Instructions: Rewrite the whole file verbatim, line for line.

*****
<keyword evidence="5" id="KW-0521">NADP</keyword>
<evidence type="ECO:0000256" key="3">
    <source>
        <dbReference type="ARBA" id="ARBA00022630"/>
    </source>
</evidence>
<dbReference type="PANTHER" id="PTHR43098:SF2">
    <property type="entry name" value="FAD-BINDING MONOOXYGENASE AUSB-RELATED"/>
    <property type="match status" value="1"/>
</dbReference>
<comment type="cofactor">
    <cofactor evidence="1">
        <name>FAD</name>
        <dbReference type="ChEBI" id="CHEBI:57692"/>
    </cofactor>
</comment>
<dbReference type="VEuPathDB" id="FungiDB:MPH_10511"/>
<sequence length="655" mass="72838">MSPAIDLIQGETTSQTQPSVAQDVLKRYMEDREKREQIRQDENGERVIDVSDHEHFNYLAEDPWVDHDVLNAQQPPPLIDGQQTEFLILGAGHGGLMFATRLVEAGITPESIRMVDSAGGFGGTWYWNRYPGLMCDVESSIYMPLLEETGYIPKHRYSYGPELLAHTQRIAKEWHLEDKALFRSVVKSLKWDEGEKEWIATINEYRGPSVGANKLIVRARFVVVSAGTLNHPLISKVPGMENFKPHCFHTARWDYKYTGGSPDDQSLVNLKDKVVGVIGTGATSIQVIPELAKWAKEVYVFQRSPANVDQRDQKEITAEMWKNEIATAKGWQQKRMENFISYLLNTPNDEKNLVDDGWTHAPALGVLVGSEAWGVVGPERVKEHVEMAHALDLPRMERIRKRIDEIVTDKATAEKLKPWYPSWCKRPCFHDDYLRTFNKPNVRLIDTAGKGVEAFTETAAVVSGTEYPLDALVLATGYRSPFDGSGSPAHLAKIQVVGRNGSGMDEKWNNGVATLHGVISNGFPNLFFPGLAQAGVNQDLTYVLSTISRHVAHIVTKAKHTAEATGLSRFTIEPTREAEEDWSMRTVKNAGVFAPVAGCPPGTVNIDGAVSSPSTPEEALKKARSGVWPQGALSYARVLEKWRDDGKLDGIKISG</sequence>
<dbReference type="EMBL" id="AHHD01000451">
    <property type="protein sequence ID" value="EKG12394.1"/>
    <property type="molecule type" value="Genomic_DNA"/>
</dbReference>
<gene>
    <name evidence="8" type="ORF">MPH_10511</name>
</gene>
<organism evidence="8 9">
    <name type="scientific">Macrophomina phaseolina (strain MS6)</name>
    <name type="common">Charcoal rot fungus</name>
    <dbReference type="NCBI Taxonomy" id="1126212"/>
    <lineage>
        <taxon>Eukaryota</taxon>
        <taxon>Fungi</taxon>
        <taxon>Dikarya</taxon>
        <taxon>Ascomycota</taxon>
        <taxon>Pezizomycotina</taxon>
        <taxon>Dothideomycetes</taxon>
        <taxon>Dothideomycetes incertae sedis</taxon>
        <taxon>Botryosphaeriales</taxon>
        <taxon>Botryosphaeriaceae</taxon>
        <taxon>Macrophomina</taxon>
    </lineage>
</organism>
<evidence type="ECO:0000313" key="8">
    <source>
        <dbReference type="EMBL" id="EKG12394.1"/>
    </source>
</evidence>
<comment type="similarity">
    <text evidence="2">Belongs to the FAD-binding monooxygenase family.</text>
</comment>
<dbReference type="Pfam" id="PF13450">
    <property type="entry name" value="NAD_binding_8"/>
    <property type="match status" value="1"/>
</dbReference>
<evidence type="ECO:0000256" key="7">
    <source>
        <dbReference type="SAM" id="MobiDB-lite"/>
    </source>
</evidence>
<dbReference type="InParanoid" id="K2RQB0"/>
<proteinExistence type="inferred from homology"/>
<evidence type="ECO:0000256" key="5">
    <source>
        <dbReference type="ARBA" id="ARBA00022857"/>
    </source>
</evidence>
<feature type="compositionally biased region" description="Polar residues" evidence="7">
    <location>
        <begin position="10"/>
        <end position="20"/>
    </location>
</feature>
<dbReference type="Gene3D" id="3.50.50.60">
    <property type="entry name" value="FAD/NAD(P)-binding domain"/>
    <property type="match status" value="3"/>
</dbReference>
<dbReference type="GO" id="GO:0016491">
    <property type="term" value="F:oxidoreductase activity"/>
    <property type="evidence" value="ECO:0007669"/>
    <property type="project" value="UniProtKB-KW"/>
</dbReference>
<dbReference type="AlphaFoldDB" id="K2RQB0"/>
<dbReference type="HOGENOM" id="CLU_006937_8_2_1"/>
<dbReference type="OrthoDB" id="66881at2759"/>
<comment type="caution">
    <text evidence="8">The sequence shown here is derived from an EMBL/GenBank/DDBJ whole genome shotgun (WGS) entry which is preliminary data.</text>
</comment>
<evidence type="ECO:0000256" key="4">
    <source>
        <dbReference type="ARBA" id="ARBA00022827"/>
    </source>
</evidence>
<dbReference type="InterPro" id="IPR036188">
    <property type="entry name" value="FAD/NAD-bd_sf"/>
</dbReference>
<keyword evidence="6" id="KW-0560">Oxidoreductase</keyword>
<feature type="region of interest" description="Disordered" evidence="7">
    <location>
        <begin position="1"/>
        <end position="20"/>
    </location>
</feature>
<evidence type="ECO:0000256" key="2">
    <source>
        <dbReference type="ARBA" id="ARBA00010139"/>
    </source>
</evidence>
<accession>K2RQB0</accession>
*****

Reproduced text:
<keyword evidence="5" id="KW-0521">NADP</keyword>
<evidence type="ECO:0000256" key="3">
    <source>
        <dbReference type="ARBA" id="ARBA00022630"/>
    </source>
</evidence>
<dbReference type="PANTHER" id="PTHR43098:SF2">
    <property type="entry name" value="FAD-BINDING MONOOXYGENASE AUSB-RELATED"/>
    <property type="match status" value="1"/>
</dbReference>
<comment type="cofactor">
    <cofactor evidence="1">
        <name>FAD</name>
        <dbReference type="ChEBI" id="CHEBI:57692"/>
    </cofactor>
</comment>
<dbReference type="VEuPathDB" id="FungiDB:MPH_10511"/>
<sequence length="655" mass="72838">MSPAIDLIQGETTSQTQPSVAQDVLKRYMEDREKREQIRQDENGERVIDVSDHEHFNYLAEDPWVDHDVLNAQQPPPLIDGQQTEFLILGAGHGGLMFATRLVEAGITPESIRMVDSAGGFGGTWYWNRYPGLMCDVESSIYMPLLEETGYIPKHRYSYGPELLAHTQRIAKEWHLEDKALFRSVVKSLKWDEGEKEWIATINEYRGPSVGANKLIVRARFVVVSAGTLNHPLISKVPGMENFKPHCFHTARWDYKYTGGSPDDQSLVNLKDKVVGVIGTGATSIQVIPELAKWAKEVYVFQRSPANVDQRDQKEITAEMWKNEIATAKGWQQKRMENFISYLLNTPNDEKNLVDDGWTHAPALGVLVGSEAWGVVGPERVKEHVEMAHALDLPRMERIRKRIDEIVTDKATAEKLKPWYPSWCKRPCFHDDYLRTFNKPNVRLIDTAGKGVEAFTETAAVVSGTEYPLDALVLATGYRSPFDGSGSPAHLAKIQVVGRNGSGMDEKWNNGVATLHGVISNGFPNLFFPGLAQAGVNQDLTYVLSTISRHVAHIVTKAKHTAEATGLSRFTIEPTREAEEDWSMRTVKNAGVFAPVAGCPPGTVNIDGAVSSPSTPEEALKKARSGVWPQGALSYARVLEKWRDDGKLDGIKISG</sequence>
<dbReference type="EMBL" id="AHHD01000451">
    <property type="protein sequence ID" value="EKG12394.1"/>
    <property type="molecule type" value="Genomic_DNA"/>
</dbReference>
<gene>
    <name evidence="8" type="ORF">MPH_10511</name>
</gene>
<organism evidence="8 9">
    <name type="scientific">Macrophomina phaseolina (strain MS6)</name>
    <name type="common">Charcoal rot fungus</name>
    <dbReference type="NCBI Taxonomy" id="1126212"/>
    <lineage>
        <taxon>Eukaryota</taxon>
        <taxon>Fungi</taxon>
        <taxon>Dikarya</taxon>
        <taxon>Ascomycota</taxon>
        <taxon>Pezizomycotina</taxon>
        <taxon>Dothideomycetes</taxon>
        <taxon>Dothideomycetes incertae sedis</taxon>
        <taxon>Botryosphaeriales</taxon>
        <taxon>Botryosphaeriaceae</taxon>
        <taxon>Macrophomina</taxon>
    </lineage>
</organism>
<evidence type="ECO:0000313" key="8">
    <source>
        <dbReference type="EMBL" id="EKG12394.1"/>
    </source>
</evidence>
<comment type="similarity">
    <text evidence="2">Belongs to the FAD-binding monooxygenase family.</text>
</comment>
<dbReference type="Pfam" id="PF13450">
    <property type="entry name" value="NAD_binding_8"/>
    <property type="match status" value="1"/>
</dbReference>
<evidence type="ECO:0000256" key="7">
    <source>
        <dbReference type="SAM" id="MobiDB-lite"/>
    </source>
</evidence>
<dbReference type="InParanoid" id="K2RQB0"/>
<proteinExistence type="inferred from homology"/>
<evidence type="ECO:0000256" key="5">
    <source>
        <dbReference type="ARBA" id="ARBA00022857"/>
    </source>
</evidence>
<feature type="compositionally biased region" description="Polar residues" evidence="7">
    <location>
        <begin position="10"/>
        <end position="20"/>
    </location>
</feature>
<dbReference type="Gene3D" id="3.50.50.60">
    <property type="entry name" value="FAD/NAD(P)-binding domain"/>
    <property type="match status" value="3"/>
</dbReference>
<dbReference type="GO" id="GO:0016491">
    <property type="term" value="F:oxidoreductase activity"/>
    <property type="evidence" value="ECO:0007669"/>
    <property type="project" value="UniProtKB-KW"/>
</dbReference>
<dbReference type="AlphaFoldDB" id="K2RQB0"/>
<dbReference type="HOGENOM" id="CLU_006937_8_2_1"/>
<dbReference type="OrthoDB" id="66881at2759"/>
<comment type="caution">
    <text evidence="8">The sequence shown here is derived from an EMBL/GenBank/DDBJ whole genome shotgun (WGS) entry which is preliminary data.</text>
</comment>
<evidence type="ECO:0000256" key="4">
    <source>
        <dbReference type="ARBA" id="ARBA00022827"/>
    </source>
</evidence>
<dbReference type="InterPro" id="IPR036188">
    <property type="entry name" value="FAD/NAD-bd_sf"/>
</dbReference>
<keyword evidence="6" id="KW-0560">Oxidoreductase</keyword>
<feature type="region of interest" description="Disordered" evidence="7">
    <location>
        <begin position="1"/>
        <end position="20"/>
    </location>
</feature>
<evidence type="ECO:0000256" key="2">
    <source>
        <dbReference type="ARBA" id="ARBA00010139"/>
    </source>
</evidence>
<accession>K2RQB0</accession>